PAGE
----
The COVID-19 pandemic is making it harder to provide legal protection for victims of domestic abuse, even as cases of abuse have surged.

A Thursday press release from the Rhode Island Coalition Against Domestic Violence (RICADV) reported that the number of restraining orders issued against abusers during April 2020 fell by 46 percent over the same period in 2019.

At the same time, the release noted a 40 percent increase in calls to help lines and hotlines operated by the coalition’s five member agencies in April. Some 599 callers requested emergency shelter.

Agencies have been bracing for a surge of domestic abuse as couples that were already on the brink were subjected to the strains of shelter in place and barred from seeking support through friends, day care or school.

“We were watching and hearing the reports. We knew this was coming,” said Jessica Walsh, Executive Director of the Women’s Resource Center (WRC), a RICADV member agency that covers nine Newport County cities and towns. 

Anticipating the surge, the agencies stepped up their ability to respond remotely by extending a state hotline while also offering chat lines through all five RICADV members. Many appeals had been coming in by email, said Walsh.

Restraining orders offer a legal remedy to victims wishing to separate from abusive partners. The number of orders granted by the Rhode Island courts fell from 375 in April 2019 to 204 last month according to Craig Berke, an administrator at the state judiciary offices in Providence.

Agencies and law enforcement officials contacted by WUN suggested that the decline has exposed the challenge of providing legal protection at a time when two of the state’s four district courts are closed and the physical movement of victims and abusers is sharply curtailed.

Walsh said her team at the WRC will help a caller fill in the paperwork and apply for an order but that the plaintiff must then appear in person before a judge. With the Newport district court closed victims must travel to the Kent County courthouse in Warwick, which is handling Newport cases during the lockdown.

WRC staff do what they can by providing remote support to plaintiffs at the Newport end. Officials from the Elizabeth Buffum Chace Center – another member of the RICADV network – take over in Warwick. 

But it was never going to be easy for a victim to leave an abusive partner whose suspicions may be aroused for an entire day, said Walsh. “It’s an intimidating process even when it’s not a pandemic. COVID-19 has added additional layers of barriers,” she said.

There is, in addition, the fear that a judge would not issue an order, which might leave a victim open to reprisals when he or she returns home. If a restraining or no-contact order is issued, it is not clear where the suspect will go without violating the governor’s stay at home requirement and social distancing.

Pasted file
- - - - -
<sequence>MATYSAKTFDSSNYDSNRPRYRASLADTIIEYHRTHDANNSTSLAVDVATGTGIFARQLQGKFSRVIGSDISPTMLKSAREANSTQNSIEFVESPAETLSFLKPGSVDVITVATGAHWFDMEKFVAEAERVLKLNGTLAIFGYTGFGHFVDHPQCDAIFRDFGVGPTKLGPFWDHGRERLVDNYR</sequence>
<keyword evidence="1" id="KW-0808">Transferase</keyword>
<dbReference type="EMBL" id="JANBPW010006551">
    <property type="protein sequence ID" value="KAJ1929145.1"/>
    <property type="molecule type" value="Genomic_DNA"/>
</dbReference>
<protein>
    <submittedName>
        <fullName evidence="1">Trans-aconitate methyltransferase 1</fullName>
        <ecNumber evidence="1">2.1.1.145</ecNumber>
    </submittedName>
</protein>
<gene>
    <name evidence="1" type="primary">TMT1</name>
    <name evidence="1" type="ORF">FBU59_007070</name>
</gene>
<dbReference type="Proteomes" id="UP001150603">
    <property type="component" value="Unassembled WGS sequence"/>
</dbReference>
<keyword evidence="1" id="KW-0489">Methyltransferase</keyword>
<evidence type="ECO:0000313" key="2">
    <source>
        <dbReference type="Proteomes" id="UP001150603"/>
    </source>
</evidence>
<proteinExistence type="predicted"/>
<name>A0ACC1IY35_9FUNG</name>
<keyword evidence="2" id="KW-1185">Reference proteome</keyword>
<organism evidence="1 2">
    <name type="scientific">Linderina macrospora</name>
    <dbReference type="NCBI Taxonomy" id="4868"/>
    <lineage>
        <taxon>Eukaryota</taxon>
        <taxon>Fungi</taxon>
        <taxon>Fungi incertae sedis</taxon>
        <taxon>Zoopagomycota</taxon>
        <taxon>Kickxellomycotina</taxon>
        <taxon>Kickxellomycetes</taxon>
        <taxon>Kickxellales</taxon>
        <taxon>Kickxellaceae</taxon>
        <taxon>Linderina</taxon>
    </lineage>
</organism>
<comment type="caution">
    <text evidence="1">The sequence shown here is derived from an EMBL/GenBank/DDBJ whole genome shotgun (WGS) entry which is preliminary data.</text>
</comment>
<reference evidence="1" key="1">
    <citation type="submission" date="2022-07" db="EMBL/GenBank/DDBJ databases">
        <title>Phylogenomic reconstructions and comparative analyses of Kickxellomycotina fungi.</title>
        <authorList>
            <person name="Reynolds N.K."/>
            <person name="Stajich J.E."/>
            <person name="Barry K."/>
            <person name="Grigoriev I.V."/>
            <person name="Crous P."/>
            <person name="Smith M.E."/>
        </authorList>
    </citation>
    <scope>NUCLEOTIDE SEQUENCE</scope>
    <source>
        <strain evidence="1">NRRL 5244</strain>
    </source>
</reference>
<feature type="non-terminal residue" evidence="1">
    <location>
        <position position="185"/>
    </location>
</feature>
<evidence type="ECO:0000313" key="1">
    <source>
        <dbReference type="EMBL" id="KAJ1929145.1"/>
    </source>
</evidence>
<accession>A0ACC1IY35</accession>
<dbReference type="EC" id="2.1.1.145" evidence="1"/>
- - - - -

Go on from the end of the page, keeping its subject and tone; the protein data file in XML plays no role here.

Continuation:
All of these factors will be weighed by a fearful victim trying to decide whether to seek legal protection, said agency officials. 

“Victims are always in a survival mode and trying to figure out where danger lies,” said Carmen Recalde-Russo, director of community engagement at RICADV. “I would not want to go to court, particularly when there’s a chance of getting sick.” 

The same concerns were echoed by Lieutenant April Amaral, the community police liaison officer at the Newport Police Department. Amaral said that between April 1 and May 27 Newport police responded to 16 cases involving domestic abuse. This was down from the 21 interventions during the same period last year, she said.

Amaral said the police are obliged to make an arrest if they find a probable cause of abuse. The perpetrator is then held in custody until a justice of the peace or judge can issue a no-contact order and set a date for a hearing, which can take several weeks. In the meantime, the suspect must stay away from the victim.

“Where would they go? I don’t know,” said Amaral. “It is hard to say how many cases have not been acted on. It might be from a fear of reprisal or insecurity about money if the abuser is earning and the victim is not working.”

The RICADV press release also expressed concern at the availability of emergency shelter and temporary housing for victims: “Finding a safe place to go has been a barrier for many victims and their children in their journey to safety, long before COVID-19, and these obstacles have been magnified by the current pandemic.”

Ms. Walsh said that Governor Raimondo had provided funds for emergency shelter and that this had doubled the number of available beds. But the press release from RICADV described this as a “temporary solution to a long-term problem.”

“We must invest in long-term solutions that support survivors and their children to find and maintain a healthy and safe home, including rental subsidies, emergency rent and mortgage assistance,” said the release.

Ms. Walsh declined to predict whether a loosening of the lockdown will lead to more complaints or restraining orders when the Newport court reopens on September 8. The important thing, she said, is that victims know that services will be available in the meantime. 

“We want them to know that we’re here for them,” she said.

The following resources are offered to victims of domestic abuse by the State and Rhode Island Coalition against Domestic Violence:

  • Call or text 911 with any suspicions and include an address.
  • For the state-wide help line call 1 800 494 8100; visit or for the online chat feature.
  • For domestic abuse support within the WRC area (including Aquidneck Island) call 401 846 5263. For emergency shelter information call 1 866 236 2474 or email

For information about domestic abuse resources download Peace at Home, a publication of the Coalition.